I would agree with Anna that you need to consider the big picture of how others in your orginizations use, or could use, your models and drawings. PTC just had a big unvailing of how they are reconfiguring their software to allow the output to be used in several different departments and not just engineering and manufacturing. i watched their dog-n-pony show and thought of dollar signs moving faster than on a gas pump but maybe the added functionallity would be worth it to your company. Maybe not. But those are options that need to be looked at beyond just what you are familiar (comfortable) with. If your company is looking at making the investment to standardize your software platforms now is the time to look at where you can go to improve overall company productivity, not just your own.
I understand and appreciate what you are saying about the Pro-E functionality. I usually arrive at the same conclusion about the value of that functionality. Not worth the money or additional time required to model our everyday stuff. We are not modeling transmission or clock parts.
If you are trying to sell management, you will need to show a cost and return value. What is the cost of users & update training versus the productivity return.
This is a good point. What is the current percentage of users on SE and Pro/E in the company? If you standardize on one of the two, you don't need to buy the licenses and make training for the operators that already use that package.
I'm a long time SE user and a beginner in SWX, and every day I find something that SWX misses if compared to SE, but maybe it is due to the lack of knowledge in SWX only.
it's true, SW lacks in some drafting area, but there are area where is very good CAD.
- Sheet Metal
- Solution Partners
I'm in the same position as Mr. Marchetti, I've use SE for the last 6 years and now I'm on SW since july. There are times when I wish I was with SE and other I'm glad I'm using SW, but there is no clear cut choice between both products. It depends a lot on the type of products you are doing. I think it's up to the users to select the software which is the strongest for what they want to do with it. Objectively I think SW is a better overall product but it all depends on how you use it.
If you already have some SE seats and are intending to use the sheetmetal package I would strongly suggest SE. The only thing SW is doing better in that regard is making use of multiple bodies in the same part.
What about Synchronous Technology could it be a factor in the decision?
I'm a SolidWorks and NX user.
SolidWorks lacks in direct modeling when the part is an imported part....for example when the project came from another CAD and you have to edit or when you download parts from suppliers.
But if you ask me if I use ST in NX I tell you no.
History is fundamental and the only situation when I use the ST is in the history mode, because I want that for each ST operation I want a feature to edit or to understand what it was done.
About sheet metal in SE, I tell you that SW is better then SE.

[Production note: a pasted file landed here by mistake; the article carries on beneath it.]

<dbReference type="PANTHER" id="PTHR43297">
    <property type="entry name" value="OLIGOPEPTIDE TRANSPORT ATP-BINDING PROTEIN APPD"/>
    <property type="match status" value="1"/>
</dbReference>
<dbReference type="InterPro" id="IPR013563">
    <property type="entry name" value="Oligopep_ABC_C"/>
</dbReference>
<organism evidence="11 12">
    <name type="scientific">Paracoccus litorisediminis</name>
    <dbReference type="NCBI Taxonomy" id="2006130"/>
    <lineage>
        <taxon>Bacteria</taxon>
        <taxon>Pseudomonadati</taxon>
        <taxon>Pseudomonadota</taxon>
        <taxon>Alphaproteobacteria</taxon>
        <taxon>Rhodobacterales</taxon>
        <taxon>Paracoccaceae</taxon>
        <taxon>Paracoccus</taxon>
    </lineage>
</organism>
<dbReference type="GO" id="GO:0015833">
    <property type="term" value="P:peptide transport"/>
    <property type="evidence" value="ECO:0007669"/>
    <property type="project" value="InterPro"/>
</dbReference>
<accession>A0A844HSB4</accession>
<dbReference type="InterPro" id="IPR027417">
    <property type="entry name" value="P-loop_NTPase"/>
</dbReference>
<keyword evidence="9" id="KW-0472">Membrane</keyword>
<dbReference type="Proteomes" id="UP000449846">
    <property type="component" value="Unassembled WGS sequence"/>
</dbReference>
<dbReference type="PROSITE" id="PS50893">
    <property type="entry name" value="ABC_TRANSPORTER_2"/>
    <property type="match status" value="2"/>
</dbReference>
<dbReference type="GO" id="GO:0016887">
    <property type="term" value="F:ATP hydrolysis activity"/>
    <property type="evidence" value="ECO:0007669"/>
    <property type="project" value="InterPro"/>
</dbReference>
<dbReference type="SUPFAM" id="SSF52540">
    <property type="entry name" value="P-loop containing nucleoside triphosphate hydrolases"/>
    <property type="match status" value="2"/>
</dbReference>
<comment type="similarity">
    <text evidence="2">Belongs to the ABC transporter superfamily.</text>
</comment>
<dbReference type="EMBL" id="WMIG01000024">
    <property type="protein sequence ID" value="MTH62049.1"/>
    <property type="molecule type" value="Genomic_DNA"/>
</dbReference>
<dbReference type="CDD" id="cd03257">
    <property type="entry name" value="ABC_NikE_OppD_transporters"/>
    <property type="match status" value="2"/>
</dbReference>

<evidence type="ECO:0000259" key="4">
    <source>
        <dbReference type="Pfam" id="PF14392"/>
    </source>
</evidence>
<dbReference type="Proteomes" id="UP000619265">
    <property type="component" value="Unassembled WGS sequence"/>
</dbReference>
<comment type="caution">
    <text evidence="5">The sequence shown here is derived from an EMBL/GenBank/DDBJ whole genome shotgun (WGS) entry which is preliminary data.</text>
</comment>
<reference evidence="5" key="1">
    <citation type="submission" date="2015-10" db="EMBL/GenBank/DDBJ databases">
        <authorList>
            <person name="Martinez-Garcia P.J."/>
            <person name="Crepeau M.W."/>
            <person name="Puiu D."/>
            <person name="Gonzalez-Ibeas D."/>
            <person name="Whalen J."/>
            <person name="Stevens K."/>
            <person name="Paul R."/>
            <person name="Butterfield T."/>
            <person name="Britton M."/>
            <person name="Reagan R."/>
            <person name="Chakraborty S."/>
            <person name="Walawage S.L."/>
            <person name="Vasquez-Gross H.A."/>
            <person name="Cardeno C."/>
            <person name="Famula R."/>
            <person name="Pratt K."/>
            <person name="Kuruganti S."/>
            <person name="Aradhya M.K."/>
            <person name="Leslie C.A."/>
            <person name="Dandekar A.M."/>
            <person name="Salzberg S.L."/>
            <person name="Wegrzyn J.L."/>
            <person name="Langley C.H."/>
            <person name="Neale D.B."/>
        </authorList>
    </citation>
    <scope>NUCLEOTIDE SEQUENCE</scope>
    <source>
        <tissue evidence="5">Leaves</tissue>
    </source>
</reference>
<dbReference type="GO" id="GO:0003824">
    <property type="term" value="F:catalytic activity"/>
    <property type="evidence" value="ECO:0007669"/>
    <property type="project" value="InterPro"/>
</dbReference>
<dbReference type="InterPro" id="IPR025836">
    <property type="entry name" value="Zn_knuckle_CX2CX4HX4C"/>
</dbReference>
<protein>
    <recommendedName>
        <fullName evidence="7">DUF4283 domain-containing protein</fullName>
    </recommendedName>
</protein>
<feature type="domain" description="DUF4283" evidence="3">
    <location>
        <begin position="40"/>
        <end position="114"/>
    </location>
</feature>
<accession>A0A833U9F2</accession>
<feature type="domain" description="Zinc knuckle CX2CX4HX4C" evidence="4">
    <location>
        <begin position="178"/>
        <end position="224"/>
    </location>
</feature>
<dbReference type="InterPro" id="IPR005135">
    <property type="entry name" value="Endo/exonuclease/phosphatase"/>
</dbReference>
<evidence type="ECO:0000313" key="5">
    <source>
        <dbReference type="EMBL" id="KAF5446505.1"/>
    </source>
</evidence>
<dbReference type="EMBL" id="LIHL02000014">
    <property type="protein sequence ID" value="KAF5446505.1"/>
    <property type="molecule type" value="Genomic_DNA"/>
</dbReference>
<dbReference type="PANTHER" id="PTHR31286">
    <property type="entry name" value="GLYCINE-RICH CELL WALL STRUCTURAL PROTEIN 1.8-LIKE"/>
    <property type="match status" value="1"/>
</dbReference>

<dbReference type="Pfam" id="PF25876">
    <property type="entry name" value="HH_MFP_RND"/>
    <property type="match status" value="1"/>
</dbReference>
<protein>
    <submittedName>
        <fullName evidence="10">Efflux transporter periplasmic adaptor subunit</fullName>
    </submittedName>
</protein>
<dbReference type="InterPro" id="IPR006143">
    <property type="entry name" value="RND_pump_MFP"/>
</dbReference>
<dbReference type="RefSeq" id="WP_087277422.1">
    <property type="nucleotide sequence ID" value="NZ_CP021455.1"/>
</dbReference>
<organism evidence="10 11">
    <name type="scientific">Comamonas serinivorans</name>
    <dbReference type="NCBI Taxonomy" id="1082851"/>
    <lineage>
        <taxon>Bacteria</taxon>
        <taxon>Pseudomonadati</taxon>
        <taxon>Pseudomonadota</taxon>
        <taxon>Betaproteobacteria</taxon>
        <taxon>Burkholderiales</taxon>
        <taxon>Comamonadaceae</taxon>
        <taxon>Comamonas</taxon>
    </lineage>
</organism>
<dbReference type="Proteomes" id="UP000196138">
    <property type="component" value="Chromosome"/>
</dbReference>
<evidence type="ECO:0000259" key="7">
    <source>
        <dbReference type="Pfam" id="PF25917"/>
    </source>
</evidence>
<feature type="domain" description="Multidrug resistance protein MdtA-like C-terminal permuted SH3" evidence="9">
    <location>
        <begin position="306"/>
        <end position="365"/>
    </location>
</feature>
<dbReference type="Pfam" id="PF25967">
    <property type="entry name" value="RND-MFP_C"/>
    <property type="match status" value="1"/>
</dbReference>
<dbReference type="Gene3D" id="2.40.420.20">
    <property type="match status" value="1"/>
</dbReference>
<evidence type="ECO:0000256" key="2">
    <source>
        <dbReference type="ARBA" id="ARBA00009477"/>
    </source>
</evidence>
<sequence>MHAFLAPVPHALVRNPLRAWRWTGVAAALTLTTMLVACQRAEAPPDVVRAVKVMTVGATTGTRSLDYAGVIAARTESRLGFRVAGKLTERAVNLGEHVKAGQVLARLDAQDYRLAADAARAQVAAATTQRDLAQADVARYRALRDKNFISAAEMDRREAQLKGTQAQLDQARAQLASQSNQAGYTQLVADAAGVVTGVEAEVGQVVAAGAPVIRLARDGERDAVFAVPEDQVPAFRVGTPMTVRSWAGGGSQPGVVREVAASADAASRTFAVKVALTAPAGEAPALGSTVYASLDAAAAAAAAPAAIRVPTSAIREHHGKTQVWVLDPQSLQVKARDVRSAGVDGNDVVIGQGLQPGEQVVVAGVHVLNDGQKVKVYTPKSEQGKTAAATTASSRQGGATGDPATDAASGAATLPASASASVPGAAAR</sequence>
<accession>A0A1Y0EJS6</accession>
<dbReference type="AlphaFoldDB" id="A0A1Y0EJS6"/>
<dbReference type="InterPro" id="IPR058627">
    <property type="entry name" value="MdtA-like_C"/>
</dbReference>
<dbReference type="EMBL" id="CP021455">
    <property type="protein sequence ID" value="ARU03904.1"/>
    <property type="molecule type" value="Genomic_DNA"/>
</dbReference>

It's better for more option to pilot the flat pattern (tables and gauge).
It's better for flange that you have the opportunity to select more then one edge.
It's better for the option in the length flange (up to edge, surface, etc..).
Convert to sheet metal that I tested on a drafted cube (SW create a sheet metal and SE no).
The same environment in SW (part, sheet metal, weldment), but SE use a different environment for sheet metal and a different file extension.
Instant3D for sheet metal in SW is very nice, but SE you have to edit.
Those are some difference.
I'm curious who "all of us" is. All of you SW users? Because I'm willing to bet that all of your ProE (Creo?) users are saying the exact same thing you are, but with regards to ProE.
As an aside, a quick note to Scott McFadden:
I have used both Pro-E (3 years) and Solidworks (9 years). I can tell you first hand that Solidworks is
more complicated and less user/interface friendly. ;-)
It all depends on what you do , how much you are willing to pay and how much you want to loose
Pro-E (Now Creo ) most of the modules are add-on i.e. buy
Solidworks many modules are inculdedin base software
SE has made siginifiant progress in last three year worth looking over SW
Large Assemblies Pro-E better(stability and contr ol)over SW
SW has not capabilities to manage and control large assemblies when it comes to highly configurable products
SW offers more tools Sheetmeal, weldment, mold, surface tools inbase package
Pro/E all these as add-on
SW easy to program
Simple commands learning curve same in Pro/E and SW
Commands in Pro/E are more structured while in SW loose. This is one big reason SW is popular.
We made big mistake dumping Pro/E for SW
...because SW is so easy and make s lost of mistakes that Engineers are no longer valuable anyone can work on SW....perform FEA & simulations
My company currently has three different design locations that use Solid Edge, Auto Cad, and Pro-E. We all agree that we want to all start using SolidWorks.
We need to compile a list of advantages SolidWorks has over these other CAD programs to sell the idea to our Corporate HQ.
Will folks here help us out?